• Consuming chervil is an excellent way to increase your lagging vigor and reawaken low spirits.
  • An infusion of fresh leaf is used as a skin cleanser and lotion to clear skin
  • Chervil steeped in brandy was once used as a face splash in the evening to tone the skin.
  • Juice of the stems and leaves has been rubbed on blemishes.
  • Applying the tea as part of a face mask can reduce the appearance of wrinkles and improve the elasticity of the skin.

Culinary Uses

  • Chervil is used, mainly in France, to season poultry, seafood, young spring vegetables, soups, and sauces.
  • Fines herbs are added at the last minute, to salads, omelets, and soups.
  • It is used raw in salads or used as a flavoring in cooked foods.
  • Leaves are often used as a flavoring; they form the basis of the seasoning ‘fines herbes’ and are an essential ingredient of ‘bouquet garni.
  • Flowers are used as a seasoning.
  • Root is said to be edible.
  • Chervil is a good addition to omelets.
  • Chervil is commonly used in making a classical Béarnaise sauce.
  • Add chopped chervil to your omelets or scrambled eggs.
  • Sprinkle freshly chopped chervil over your salad.
  • Add chervil as a garnish to soup.
  • Add to a homemade potato salad.
  • Substitute parsley for chervil.
  • Add fresh leaves to white wine vinegar and use as a salad dressing.
  • Crush leaves, mix with melted butter and pour over grilled fish or poultry.
  • Add to cottage cheese to eat with a jacket potato.
  • Mix with egg mayonnaise to eat in a sandwich.
  • Add to any creamy soup.
  • Use the leaves to stuff fish or chicken before cooking.

Other facts

  • The growing plant is said to repel slugs.
  • Laying cut leaves of chervil in your house is said to repel ants.

Precautions

  • Do not collect chervil from the wild as it features similar plant morphology to poison hemlock, or fool’s parsley and water dropwort.
  • Chervil oil may cause dermatitis in some sensitive individuals.

Selection and storage

Fresh chervil can be available year around in the farmer markets. Dried leaves can easily be found in the spice section in packets, air-sealed bottles, etc. and sometimes as a “fines herbes” mixture. If you are growing them in your backyard, its leaves are ready for harvesting within about six to eight weeks after sowing the seeds. Gather its leaves before the plant begins showing flowers.

In the farmer markets, buy fine, light-green, fresh leaves and firm stems. Avoid wilted, spots, sunken yellow leaves.

Use fresh leaves in the cooking. If you are growing any in your backyard, gather its fresh leaves as needed. Chervil is very fragile but stores well-kept in the refrigerator wrapped in a damp paper towel. Dried herb can store well for few months when kept in a sealed glass container and placed in cool, dark and dry place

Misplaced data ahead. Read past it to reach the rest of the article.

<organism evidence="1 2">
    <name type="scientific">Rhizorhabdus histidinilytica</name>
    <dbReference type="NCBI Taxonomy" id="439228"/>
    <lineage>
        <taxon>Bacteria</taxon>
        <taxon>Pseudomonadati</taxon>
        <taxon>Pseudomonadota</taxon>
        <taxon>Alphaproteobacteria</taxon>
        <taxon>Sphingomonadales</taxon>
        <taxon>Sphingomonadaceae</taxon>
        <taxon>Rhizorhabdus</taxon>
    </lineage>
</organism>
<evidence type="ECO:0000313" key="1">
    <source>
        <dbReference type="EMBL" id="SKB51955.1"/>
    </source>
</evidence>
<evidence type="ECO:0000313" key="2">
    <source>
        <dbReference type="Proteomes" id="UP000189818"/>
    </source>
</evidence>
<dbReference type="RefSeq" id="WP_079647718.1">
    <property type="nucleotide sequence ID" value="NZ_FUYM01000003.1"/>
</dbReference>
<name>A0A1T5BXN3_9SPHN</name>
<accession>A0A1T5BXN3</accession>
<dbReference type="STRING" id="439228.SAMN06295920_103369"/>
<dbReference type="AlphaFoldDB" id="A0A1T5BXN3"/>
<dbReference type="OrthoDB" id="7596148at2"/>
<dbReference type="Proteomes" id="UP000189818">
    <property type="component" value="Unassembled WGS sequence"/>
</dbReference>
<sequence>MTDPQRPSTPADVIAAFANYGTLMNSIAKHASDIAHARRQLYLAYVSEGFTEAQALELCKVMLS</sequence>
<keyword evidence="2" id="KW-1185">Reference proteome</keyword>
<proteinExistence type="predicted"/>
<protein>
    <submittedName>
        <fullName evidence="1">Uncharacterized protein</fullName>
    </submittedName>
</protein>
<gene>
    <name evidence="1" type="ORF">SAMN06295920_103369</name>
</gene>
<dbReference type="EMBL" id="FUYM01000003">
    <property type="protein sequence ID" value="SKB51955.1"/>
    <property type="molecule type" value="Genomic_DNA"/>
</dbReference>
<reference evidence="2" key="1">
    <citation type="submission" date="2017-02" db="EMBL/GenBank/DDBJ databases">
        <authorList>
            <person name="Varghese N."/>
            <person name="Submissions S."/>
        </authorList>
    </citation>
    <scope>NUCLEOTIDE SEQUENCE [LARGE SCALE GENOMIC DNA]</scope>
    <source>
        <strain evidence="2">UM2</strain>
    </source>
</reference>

Recipe

1. Kerbelsuppe (Cream of Chervil Soup)

Cream of Chervil Soup

Ingredients

  • 6 oz. fresh chervil, stems and leaves separated
  • 3½ cups chicken stock
  • ½ cups heavy cream
  • 2 egg yolks
  • Kosher salt and freshly ground black pepper, to taste

Instructions

  1. Bring chervil stems and stock to a simmer in a 4-qt. saucepan over medium-high heat; simmer, covered, until stems are tender, 8–10 minutes.
  2. Strain stock, discarding stems; return to pan and keep warm.
  3. Purée chervil leaves, cream, parsley, yolks, salt, and pepper in a food processor until smooth; transfer to a bowl.
  4. Whisk 1 cup broth into yolk mixture, then slowly whisk into remaining broth until smooth.

2. Fish Rolls with a Chervil and Yogurt Sauce

This dish is an excellent starter particularly for dinner parties if you want to impress. Strips of delicate sole and smoked salmon are stuffed with a lime filling, baked in the oven and served with a chervil and yogurt sauce.

Ingredients

  • 5 fl oz. (150 ml) fresh fish stock (see below)
  • 5 fl oz. (150 ml) natural yoghurt
  • 4 x 4 ½ oz. (125 g) sole fillets
  • 2 oz. (55 g) of smoked salmon
  • 2 oz. (55 g) of low-fat soft cheese
  • 2 oz. (55 g) of whole meal breadcrumbs
  • 1 tbsp of lime juice
  • 1 tbsp of freshly chopped chervil
  • ½ tsp of grated lime rind
  • salt and pepper
  • fresh chervil to garnish

Instructions

  • To make the fish stock, place the head of one cod or salmon together with the skin, bones and trimmings into a large saucepan.
  • Cover the fish with water and bring to the boil.
  • As the water starts to boil, remove any surface scum with a spoon and discard.
  • Add 2 sliced onions, 2 chopped sticks of celery, 1 sliced carrot, 2 bay leaves and a squeeze of lemon juice.
  • Cover the saucepan, reduce the heat and simmer for about 30 minutes.
  • Once you have a flavorsome stock, strain the liquid through a sieve, allow to cool and refrigerate. Use within 2 days.
  • Preheat the oven to 375°F (190°C).
  • Mix together the whole meal breadcrumbs, soft cheese, lime juice and lime rind in a small mixing bowl until a stuffing-like mixture has formed. Set aside.
  • Place the sole fillets onto a clean surface and skin them by holding the tail end of the fillet with one hand, inserting a sharp knife at the same end and passing it down through the fillet between the flesh and the skin. The flesh should tear off in one piece.
  • Cut the sole fillets in half lengthways.
  • Place one slightly smaller strip of smoked salmon on top of each strip of sole.
  • Divide the lime stuffing into 8 and carefully spread on top of the smoked salmon.
  • Carefully roll the fish up into a coil-like formation making sure that the stuffing and salmon remain inside the sole.
  • Place the rolls seam-side down into an ovenproof dish and pour in the fish stock.
  • Place into the preheated oven and bake for 15 minutes.
  • Remove the fish rolls from the oven and transfer to a warm serving dish. Cover and keep warm.
  • Pour the cooking juices into a small saucepan.
  • Add the natural yoghurt and the freshly chopped chervil and gently heat, stirring the ingredients together.
  • Season with salt and pepper.
  • Serve the fish rolls with the sauce and garnish with fresh chervil. Serve immediately.

References:

http://www.theplantlist.org/tpl1.1/record/kew-2641808

https://plants.usda.gov/core/profile?symbol=ANCE

https://www.itis.gov/servlet/SingleRpt/SingleRpt?search_topic=TSN&search_value=29587#null

http://davesgarden.com/guides/pf/go/839/

https://npgsweb.ars-grin.gov/gringlobal/taxonomydetail.aspx?id=3595

http://www.pfaf.org/user/plant.aspx?LatinName=Anthriscus+cerefolium

https://en.wikipedia.org/wiki/Chervil

http://theepicentre.com/spice/chervil/

http://extension.illinois.edu/herbs/chervil.cfm

http://extension.psu.edu/plants/gardening/herbs/chervil